Walt Disney Records -- History

Another enhancement to the Disney audio label was the 1991 release "For Our Children," an all-star compilation of original and traditional children's music, to benefit the Pediatric AIDS Foundation. Contributing artists included Paul McCartney, Bruce Springsteen, Sting, Bob Dylan, Paula Abdul, and Elton John. The album went gold, and a check for $2 million was presented to the foundation.

The traditional success of Disney soundtracks, which was illustrated by "The Little Mermaid," continued with each successive release. The 1991 original soundtrack recording of Walt Disney Pictures' "Beauty and the Beast" shattered records previously held by "The Little Mermaid." The album was simultaneously certified gold and platinum immediately following the required 60-day eligibility period, a first for Disney. The title single, performed by Celine Dion and Peabo Bryson, was a No. 1 adult contemporary hit.

Menken and Ashman reteamed to create the music for "Beauty and the Beast," which garnered Grammy Awards for Best Song Written Specifically for a Motion Picture ("Beauty and the Beast"), Best Instrumental Composition Written for a Motion Picture or for Television, Best Album for Children, and Best Pop Vocal, Duo or Group (Celine Dion and Peabo Bryson, "Beauty and the Beast").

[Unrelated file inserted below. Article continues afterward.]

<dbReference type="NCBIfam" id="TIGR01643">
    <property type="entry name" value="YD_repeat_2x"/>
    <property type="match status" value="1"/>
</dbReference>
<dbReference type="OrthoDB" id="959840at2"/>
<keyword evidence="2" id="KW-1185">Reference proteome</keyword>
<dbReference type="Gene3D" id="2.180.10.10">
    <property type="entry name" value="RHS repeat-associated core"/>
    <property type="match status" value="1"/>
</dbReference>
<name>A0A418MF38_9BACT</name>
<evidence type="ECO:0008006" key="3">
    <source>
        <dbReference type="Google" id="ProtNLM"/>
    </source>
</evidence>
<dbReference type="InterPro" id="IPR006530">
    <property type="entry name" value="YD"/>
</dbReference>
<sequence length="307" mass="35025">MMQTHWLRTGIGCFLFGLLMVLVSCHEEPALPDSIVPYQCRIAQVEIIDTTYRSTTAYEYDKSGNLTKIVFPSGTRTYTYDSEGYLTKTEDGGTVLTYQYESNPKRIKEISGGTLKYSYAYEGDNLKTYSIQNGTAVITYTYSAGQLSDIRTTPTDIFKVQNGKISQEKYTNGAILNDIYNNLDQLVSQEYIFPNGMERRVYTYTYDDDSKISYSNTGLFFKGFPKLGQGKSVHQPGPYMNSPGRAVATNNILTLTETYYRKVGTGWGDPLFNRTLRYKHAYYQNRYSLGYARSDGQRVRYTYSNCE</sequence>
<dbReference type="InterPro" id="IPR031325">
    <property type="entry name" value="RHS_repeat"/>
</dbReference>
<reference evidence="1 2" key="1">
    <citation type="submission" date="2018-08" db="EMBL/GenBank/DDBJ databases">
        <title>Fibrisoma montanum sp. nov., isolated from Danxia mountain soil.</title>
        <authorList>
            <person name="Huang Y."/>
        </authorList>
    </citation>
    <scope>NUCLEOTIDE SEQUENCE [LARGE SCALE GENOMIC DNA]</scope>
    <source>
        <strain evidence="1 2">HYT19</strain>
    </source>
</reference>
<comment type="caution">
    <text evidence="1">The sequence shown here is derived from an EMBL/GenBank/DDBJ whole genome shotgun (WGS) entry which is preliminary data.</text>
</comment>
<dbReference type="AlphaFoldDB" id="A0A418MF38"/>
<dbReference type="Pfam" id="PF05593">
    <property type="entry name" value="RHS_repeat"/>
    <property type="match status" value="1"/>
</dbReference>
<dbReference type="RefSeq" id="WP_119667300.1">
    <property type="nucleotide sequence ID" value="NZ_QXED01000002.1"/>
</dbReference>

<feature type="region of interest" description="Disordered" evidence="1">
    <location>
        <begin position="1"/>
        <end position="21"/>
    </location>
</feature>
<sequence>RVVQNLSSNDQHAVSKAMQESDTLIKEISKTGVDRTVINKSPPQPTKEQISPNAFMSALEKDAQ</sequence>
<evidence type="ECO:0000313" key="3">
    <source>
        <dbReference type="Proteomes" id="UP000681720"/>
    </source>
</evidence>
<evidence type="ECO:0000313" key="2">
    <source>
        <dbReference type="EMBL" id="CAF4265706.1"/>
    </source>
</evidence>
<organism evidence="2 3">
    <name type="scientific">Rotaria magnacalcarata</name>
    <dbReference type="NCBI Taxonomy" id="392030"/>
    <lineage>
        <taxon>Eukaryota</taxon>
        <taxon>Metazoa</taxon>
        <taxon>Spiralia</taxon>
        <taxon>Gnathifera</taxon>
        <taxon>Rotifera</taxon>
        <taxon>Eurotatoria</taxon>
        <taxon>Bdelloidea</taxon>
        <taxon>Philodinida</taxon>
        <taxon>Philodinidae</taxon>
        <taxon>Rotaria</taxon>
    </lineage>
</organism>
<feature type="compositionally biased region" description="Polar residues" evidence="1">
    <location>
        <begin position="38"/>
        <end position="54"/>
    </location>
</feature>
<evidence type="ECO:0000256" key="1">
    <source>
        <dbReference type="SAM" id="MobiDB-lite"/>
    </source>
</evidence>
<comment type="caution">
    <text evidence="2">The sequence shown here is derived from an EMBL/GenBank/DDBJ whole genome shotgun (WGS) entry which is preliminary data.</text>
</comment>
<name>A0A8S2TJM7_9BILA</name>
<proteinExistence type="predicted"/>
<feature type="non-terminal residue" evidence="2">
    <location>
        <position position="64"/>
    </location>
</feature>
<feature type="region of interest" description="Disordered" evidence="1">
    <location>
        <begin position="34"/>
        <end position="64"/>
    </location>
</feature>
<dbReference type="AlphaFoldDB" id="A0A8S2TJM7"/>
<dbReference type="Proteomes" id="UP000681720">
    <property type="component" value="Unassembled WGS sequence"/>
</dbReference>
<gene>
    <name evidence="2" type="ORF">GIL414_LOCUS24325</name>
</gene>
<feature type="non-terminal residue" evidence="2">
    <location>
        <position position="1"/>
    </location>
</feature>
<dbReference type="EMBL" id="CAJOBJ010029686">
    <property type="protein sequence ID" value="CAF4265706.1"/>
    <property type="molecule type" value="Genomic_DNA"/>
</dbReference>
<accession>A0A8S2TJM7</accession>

The original soundtrack of Walt Disney Pictures' "Aladdin," released in late 1992, achieved sales in excess of 3 million units. "Aladdin" won Oscars® for best score and best song ("A Whole New World"), as well as Grammy Awards for Song of the Year ("A Whole New World"), Best Song Written Specifically for a Motion Picture ("A Whole New World"), Best Instrumental Composition Written for a Motion Picture or for Television, Best Musical Album for Children, and Best Pop Performance by a Duo or Group with Vocal (Peabo Bryson and Regina Belle, "A Whole New World").

In 1994 Walt Disney Records released its first Broadway Original Cast Recording, "Disney's Beauty and the Beast: A New Musical." The record was nominated for a Grammy Award for Best Musical Show Album.

Walt Disney Records' first-ever Latin music compilation, "Navidad en Las Américas," was released in 1994 and rereleased during the 1996 holiday season. The recording features Spanish and English-language performances of traditional Latin and American Christmas songs. Plácido Domingo, José Feliciano, Tito Puente, Ricky Martin, and Xuxa are among the dozen artists featured.